>
>Hmm... If somebody harass in-character it is more easily accepted,
>probably because it is not seen as being motivated by an objective
>judgement about the person being harassed... MUDs are real (IRC is real
>too), perhaps more real for non-roleplayers than for the roleplayers?
>Roleplayers actually believe that the MUD-world IS different from the
>physical world, that it is and should be entirely disconnected and
>preserved as a valid "unreality". In the roleplaying paradigm no
>character or moral has more intrinsic value than another which indeed is
>extremely unreal compared to how we otherwise reason... Evil is not
>really evil, jerks are not really jerks. If they happen to be real jerks
>it doesn't matter because it is still perceived as valid as long as all
>out-of-context references are avoided. (It is a paradox that being a jerk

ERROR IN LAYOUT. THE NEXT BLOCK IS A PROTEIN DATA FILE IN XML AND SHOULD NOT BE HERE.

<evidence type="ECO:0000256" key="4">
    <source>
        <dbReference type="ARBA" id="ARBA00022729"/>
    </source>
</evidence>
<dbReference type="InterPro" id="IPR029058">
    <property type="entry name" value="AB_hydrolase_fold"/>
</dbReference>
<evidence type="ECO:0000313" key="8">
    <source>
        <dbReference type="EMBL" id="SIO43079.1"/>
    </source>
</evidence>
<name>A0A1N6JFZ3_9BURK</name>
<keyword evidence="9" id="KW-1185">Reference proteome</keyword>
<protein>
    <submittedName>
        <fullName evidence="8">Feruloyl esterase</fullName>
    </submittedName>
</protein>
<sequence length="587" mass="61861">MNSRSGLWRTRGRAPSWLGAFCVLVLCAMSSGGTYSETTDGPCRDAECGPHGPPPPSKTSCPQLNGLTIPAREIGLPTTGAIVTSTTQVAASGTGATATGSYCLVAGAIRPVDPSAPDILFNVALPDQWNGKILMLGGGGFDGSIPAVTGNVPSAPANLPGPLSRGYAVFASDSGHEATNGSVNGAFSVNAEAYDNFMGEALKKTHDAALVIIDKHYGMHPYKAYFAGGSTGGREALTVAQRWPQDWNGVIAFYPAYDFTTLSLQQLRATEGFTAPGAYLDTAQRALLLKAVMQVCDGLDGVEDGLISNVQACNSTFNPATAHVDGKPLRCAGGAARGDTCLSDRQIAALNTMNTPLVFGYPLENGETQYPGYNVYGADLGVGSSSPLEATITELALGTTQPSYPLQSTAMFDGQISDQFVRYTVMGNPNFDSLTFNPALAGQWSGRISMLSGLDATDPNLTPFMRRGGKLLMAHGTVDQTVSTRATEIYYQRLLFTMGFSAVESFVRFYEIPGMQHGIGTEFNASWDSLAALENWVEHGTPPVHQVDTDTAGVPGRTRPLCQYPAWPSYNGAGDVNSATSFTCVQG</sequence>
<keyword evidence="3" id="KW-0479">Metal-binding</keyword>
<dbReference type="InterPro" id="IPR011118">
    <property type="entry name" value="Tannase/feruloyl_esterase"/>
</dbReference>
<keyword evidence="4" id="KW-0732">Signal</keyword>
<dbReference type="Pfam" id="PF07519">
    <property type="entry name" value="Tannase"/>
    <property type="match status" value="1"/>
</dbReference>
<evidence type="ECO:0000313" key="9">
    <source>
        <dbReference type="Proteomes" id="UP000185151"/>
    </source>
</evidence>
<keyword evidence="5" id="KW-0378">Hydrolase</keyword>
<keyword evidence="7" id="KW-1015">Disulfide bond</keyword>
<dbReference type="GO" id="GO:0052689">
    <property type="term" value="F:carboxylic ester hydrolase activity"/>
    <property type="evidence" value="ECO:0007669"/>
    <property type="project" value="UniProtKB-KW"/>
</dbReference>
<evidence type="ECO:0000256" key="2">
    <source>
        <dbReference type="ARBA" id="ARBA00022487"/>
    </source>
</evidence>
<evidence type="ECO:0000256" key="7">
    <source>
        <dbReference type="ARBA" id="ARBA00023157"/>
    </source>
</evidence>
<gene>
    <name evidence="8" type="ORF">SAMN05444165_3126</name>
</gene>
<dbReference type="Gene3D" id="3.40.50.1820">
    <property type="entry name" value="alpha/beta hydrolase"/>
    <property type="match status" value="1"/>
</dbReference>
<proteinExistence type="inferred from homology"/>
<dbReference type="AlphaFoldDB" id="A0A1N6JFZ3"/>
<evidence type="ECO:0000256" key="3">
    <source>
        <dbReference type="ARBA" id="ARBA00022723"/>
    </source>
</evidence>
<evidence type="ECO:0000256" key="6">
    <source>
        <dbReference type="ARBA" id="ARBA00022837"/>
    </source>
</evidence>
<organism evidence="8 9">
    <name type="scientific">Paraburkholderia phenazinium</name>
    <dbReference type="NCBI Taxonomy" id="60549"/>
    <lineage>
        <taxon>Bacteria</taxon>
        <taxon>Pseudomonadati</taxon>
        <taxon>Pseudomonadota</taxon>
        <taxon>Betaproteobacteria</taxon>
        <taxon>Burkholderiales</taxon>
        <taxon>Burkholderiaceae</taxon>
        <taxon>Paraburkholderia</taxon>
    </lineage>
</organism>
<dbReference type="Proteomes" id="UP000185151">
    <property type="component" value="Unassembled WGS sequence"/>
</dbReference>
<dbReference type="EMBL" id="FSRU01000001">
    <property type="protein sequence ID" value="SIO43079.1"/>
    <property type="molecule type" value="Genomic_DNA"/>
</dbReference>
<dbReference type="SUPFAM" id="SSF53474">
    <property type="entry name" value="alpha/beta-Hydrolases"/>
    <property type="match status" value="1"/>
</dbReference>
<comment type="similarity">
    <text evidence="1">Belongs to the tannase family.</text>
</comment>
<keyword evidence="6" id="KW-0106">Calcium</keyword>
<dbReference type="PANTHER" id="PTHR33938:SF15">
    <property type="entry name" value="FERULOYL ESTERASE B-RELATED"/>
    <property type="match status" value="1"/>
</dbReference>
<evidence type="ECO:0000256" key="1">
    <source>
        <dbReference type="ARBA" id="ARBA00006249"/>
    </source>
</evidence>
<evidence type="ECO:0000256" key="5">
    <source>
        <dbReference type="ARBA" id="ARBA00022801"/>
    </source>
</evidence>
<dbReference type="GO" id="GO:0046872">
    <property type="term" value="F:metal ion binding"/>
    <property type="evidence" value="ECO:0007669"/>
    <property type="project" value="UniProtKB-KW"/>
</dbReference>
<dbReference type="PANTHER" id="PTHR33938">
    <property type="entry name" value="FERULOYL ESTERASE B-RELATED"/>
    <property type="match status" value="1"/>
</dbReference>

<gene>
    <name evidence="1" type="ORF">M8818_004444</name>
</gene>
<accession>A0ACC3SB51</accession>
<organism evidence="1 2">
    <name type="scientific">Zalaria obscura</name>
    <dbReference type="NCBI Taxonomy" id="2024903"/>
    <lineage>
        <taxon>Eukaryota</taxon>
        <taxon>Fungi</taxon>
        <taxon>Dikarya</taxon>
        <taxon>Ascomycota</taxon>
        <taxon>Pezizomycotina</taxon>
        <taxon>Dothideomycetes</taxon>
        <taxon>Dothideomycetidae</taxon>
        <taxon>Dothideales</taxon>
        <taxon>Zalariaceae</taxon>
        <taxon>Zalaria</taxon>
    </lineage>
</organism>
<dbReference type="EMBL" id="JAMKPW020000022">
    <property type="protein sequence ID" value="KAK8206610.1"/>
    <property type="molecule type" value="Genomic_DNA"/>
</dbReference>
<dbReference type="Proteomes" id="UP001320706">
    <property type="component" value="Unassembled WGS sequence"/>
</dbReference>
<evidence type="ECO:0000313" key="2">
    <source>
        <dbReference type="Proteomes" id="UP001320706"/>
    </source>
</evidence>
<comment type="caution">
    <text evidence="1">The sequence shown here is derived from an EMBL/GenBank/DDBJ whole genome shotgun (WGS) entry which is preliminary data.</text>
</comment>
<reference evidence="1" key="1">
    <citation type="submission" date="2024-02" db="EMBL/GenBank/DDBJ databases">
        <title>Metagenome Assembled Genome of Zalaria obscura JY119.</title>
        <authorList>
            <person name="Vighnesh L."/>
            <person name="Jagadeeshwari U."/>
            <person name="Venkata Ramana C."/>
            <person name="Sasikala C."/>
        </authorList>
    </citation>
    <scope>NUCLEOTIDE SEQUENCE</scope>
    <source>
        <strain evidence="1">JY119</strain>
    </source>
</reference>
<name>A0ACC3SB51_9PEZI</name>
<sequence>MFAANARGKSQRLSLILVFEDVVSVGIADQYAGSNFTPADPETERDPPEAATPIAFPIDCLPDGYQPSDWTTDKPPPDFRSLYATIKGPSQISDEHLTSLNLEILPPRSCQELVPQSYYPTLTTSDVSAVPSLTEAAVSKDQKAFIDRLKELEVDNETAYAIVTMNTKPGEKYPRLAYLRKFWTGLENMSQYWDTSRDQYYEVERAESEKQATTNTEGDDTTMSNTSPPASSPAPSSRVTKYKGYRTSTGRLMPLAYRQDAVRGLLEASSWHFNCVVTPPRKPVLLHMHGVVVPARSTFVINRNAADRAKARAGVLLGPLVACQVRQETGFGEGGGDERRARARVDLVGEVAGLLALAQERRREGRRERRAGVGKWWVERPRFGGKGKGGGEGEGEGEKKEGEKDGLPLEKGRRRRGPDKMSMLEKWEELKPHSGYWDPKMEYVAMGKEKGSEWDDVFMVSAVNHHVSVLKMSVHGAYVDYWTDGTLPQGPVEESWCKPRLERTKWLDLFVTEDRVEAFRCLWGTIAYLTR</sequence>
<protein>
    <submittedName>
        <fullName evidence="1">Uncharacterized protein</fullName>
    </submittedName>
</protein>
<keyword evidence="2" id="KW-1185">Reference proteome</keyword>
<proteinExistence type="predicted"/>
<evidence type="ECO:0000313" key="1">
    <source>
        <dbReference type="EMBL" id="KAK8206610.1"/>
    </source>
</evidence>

>is ok as long as we don't know that you really are a jerk :-) Perhaps I
>misinterpret you here.

Misinterpretation because of my mistake.  I should have said that this=20
is IMMERSION, not solely a role-player's immersion.  I'd say there's=20
a difference between affecting our real lives and affecting our mud=20
lives.  Complete immersion is impossible right now,(I'm waiting for=20
retinal laser painting + Turing level AI) , and so when someone insults=20
us in-character, it is hard for us to be truly insulted.  We still=20
consider it only a game and if it's a fantasy game, we may not truly=20
understand or feel the effect of his words.
(http://alabanza.com/kabacoff/Inter-Links/cgi/bard.cgi for amusement)

If someone said "Thou dankish beef-witted haggard." (extreme) to you,=20
would you really identify?  However, if someone said 'F--- You' in a=20
cyberpunk mud, you would probably be irritated when not immersed, and=20
so when immersed you would also find it hard to shake off.  If the=20
goal is immersion, it's harder for role-players to get there.


>Hmm... No, what I need is other people.  Not dismissing risk as a tool,
>but it isn't necessary... Rollplayers need risk, because rollplayers
>depend upon their stats to keep them (somewhat) in character. *evil grin*
>(Meaning, I don't fully agree with your "risk makes real" argument.
>Making love to a physical girl is more real than having sex with a
>martian robot, but HIV doesn't make it more real? What makes it real is